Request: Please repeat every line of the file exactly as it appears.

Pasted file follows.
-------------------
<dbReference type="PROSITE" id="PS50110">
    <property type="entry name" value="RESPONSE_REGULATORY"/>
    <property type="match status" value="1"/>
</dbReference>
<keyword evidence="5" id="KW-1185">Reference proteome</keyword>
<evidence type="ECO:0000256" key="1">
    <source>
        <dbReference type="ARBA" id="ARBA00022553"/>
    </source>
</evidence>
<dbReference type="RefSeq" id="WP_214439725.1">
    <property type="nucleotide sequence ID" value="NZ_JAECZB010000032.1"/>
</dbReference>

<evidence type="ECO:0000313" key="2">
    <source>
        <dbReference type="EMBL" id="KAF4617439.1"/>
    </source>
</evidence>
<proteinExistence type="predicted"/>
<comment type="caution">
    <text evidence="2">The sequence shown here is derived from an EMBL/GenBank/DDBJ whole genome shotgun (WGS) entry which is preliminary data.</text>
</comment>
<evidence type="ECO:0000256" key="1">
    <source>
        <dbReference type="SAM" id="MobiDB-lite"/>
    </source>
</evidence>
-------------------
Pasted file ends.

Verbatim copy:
<dbReference type="PROSITE" id="PS50110">
    <property type="entry name" value="RESPONSE_REGULATORY"/>
    <property type="match status" value="1"/>
</dbReference>
<keyword evidence="5" id="KW-1185">Reference proteome</keyword>
<evidence type="ECO:0000256" key="1">
    <source>
        <dbReference type="ARBA" id="ARBA00022553"/>
    </source>
</evidence>
<dbReference type="RefSeq" id="WP_214439725.1">
    <property type="nucleotide sequence ID" value="NZ_JAECZB010000032.1"/>
</dbReference>

<evidence type="ECO:0000313" key="2">
    <source>
        <dbReference type="EMBL" id="KAF4617439.1"/>
    </source>
</evidence>
<proteinExistence type="predicted"/>
<comment type="caution">
    <text evidence="2">The sequence shown here is derived from an EMBL/GenBank/DDBJ whole genome shotgun (WGS) entry which is preliminary data.</text>
</comment>
<evidence type="ECO:0000256" key="1">
    <source>
        <dbReference type="SAM" id="MobiDB-lite"/>
    </source>
</evidence>